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Open Access Open Badges Research article

An inclusive approach to raising standards in general practice: working with a 'community of practice' in Western Australia

Moyez Jiwa1*, Kathleen Deas1, Jackie Ross2, Tim Shaw2, Helen Wilcox3 and Katrina Spilsbury4

Author Affiliations

1 Western Australian Centre for Cancer and Palliative Care, Curtin Health Innovation Research Institute, Curtin University of Technology, Perth, Western Australia, Australia

2 Office of Postgraduate Medical Education, Faculty of Medicine, University of Sydney, Sydney, NSW, Australia

3 General Practice, 779 Beaufort St, Mt Lawley, Perth, WA 6050, Australia

4 Centre for Population Health Research, Curtin Health Innovation Research Institute, Curtin University of Technology, Perth, Western Australia, Australia

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BMC Medical Research Methodology 2009, 9:13  doi:10.1186/1471-2288-9-13

Published: 28 February 2009



In this study we explored the challenges to establishing a community of practice (CoP) to address standards in general practice. We focused on the issue of improving referral letters which are the main form of communication between general practitioners (GPs) and specialists. There is evidence to suggest that the information relayed to specialists at the time of referral could be improved.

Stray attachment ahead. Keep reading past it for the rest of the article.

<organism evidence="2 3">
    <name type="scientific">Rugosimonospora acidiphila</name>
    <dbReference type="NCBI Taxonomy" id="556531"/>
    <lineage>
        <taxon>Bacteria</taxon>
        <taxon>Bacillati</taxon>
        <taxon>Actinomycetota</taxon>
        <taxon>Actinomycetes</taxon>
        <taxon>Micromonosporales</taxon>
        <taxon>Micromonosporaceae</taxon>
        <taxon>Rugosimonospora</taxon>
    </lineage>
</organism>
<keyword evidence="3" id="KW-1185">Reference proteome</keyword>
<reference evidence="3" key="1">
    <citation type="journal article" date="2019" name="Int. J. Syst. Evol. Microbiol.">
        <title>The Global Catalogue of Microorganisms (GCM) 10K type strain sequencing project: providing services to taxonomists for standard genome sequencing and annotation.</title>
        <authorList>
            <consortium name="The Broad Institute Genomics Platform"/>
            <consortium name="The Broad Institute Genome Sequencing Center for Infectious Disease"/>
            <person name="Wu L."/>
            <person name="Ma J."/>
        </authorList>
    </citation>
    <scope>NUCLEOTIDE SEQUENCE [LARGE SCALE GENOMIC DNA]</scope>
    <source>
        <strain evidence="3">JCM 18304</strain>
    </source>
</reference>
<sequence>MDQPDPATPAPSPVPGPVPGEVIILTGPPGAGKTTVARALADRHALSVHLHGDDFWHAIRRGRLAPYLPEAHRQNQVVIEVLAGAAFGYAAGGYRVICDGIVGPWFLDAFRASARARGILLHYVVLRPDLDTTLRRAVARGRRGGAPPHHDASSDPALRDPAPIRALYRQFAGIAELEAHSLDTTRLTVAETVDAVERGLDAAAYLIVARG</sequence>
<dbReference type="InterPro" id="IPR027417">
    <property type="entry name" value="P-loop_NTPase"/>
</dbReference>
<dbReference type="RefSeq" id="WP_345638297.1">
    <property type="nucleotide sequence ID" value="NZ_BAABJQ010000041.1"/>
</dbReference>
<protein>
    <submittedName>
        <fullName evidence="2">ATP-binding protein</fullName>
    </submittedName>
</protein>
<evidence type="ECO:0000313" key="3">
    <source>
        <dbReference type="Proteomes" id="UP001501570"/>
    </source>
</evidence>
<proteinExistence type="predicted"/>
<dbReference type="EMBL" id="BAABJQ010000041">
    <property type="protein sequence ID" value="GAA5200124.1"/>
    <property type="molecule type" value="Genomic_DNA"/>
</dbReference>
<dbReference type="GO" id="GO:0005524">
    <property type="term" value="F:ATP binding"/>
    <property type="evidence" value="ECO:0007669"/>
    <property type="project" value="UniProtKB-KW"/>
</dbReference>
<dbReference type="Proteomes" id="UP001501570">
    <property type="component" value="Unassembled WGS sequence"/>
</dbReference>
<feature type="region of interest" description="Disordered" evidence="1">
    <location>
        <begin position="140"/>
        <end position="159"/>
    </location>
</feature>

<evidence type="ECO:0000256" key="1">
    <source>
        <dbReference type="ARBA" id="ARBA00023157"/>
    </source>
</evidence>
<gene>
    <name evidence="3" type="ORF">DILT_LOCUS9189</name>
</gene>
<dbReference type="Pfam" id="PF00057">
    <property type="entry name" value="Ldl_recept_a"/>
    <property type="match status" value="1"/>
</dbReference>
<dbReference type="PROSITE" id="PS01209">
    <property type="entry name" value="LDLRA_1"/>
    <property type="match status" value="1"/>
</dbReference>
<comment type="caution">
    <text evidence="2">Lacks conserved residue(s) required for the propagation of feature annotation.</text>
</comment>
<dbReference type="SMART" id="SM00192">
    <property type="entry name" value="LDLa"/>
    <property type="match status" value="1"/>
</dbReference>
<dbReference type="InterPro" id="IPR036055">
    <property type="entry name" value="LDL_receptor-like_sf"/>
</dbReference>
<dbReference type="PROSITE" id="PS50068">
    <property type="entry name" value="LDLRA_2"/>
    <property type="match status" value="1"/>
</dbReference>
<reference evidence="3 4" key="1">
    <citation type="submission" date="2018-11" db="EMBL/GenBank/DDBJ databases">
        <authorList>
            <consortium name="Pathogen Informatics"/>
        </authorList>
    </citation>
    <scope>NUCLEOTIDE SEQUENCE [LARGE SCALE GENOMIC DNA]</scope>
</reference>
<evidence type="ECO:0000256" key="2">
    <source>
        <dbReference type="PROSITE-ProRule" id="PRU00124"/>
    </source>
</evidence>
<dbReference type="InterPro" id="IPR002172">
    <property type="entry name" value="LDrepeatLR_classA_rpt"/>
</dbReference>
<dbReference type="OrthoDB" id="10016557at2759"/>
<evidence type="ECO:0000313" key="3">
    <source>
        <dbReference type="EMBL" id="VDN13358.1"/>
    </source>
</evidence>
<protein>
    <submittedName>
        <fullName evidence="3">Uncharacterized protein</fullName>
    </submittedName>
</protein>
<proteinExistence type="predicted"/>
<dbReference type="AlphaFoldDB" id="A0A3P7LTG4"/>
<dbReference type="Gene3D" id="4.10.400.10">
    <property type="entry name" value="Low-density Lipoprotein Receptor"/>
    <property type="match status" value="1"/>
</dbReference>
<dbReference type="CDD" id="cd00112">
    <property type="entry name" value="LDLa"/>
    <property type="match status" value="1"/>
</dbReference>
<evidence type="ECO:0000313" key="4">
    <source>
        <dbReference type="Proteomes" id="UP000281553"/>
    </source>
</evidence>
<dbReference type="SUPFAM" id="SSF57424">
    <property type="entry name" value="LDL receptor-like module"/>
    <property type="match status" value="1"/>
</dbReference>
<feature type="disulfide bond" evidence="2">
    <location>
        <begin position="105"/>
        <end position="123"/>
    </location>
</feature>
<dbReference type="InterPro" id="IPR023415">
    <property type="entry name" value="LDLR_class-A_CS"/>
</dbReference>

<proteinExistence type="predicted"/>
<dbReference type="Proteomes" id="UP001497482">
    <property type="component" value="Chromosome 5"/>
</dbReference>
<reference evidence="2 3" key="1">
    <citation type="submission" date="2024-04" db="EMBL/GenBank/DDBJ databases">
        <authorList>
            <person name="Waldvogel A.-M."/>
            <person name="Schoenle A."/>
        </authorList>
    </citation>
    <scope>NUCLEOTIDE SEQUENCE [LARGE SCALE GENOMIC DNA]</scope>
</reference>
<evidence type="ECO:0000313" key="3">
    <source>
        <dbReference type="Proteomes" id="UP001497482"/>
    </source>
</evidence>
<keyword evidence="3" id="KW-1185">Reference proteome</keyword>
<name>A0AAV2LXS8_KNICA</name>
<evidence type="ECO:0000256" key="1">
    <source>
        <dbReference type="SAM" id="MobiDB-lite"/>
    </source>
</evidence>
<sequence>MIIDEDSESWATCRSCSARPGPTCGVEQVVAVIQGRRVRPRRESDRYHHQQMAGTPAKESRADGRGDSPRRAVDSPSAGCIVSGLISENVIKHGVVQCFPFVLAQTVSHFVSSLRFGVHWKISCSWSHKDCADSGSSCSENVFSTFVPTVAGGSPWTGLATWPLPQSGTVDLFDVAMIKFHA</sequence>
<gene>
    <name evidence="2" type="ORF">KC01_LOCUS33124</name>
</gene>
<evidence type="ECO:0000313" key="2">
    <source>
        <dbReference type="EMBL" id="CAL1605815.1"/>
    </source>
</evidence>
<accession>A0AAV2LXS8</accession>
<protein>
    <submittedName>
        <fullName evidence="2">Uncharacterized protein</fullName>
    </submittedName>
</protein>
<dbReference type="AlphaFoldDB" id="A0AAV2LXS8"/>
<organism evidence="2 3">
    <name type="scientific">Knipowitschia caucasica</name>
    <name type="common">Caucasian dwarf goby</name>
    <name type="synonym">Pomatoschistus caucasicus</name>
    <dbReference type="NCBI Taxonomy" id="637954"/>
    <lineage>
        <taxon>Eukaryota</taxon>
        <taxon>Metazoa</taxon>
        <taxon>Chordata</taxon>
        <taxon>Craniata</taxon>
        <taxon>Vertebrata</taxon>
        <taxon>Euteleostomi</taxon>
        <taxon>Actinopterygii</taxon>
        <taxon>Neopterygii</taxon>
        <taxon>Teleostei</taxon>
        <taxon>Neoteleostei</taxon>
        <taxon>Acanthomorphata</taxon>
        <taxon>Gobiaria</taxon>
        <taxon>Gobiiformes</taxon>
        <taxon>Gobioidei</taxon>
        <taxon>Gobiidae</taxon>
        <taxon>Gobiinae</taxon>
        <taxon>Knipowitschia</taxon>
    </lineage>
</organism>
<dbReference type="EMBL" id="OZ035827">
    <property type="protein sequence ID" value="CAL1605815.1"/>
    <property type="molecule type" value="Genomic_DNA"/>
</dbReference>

We aimed to develop a community of practice consisting of GPs in Western Australia to improve the quality of referral letters to six specialty clinics. Three phases included: establishing the CoP, monitoring the progress of the CoP and sustaining and managing the CoP. The CoP's activity centred on referral letters to each of six selected specialties. A local measure for the quality of the referral letters was developed from a survey of participants about specific items of history and weighted for their perceived importance in the referral letter. Referral letters by participants written before and after the benchmarking exercise were scored for quality based on the standards set by the CoP. Feedback to participants regarding the 'quality' of their individual referrals was provided by a nominated member of the CoP, including a comparison of before and after scores.


15 GPs were recruited. Only five GPs submitted referral letters both before and after benchmarking. The five GPs that participated in both study phases submitted a total of 102 referral letters (53 before and 49 after). There was a 26 point (95% CI 11–41) improvement in the average scores of the second set of letters after taking clustering by speciality into account, indicating the quality of referral letters improved substantially after feedback.


There are many challenges to forming a CoP to focus on improving a specific issue in general practice. However we were able to demonstrate that those practitioners who participated in all aspects of the project substantially improved the quality of their referral letters. For recruitment it was important to work with a champion for the project from within the practice. The project took several months to complete therefore some GPs became disengaged. Some were very disappointed by their performance when compared to colleagues. This reaction may be an important motivation to change, however it needs to be sensitively handled if participants are not to become disillusioned or disheartened.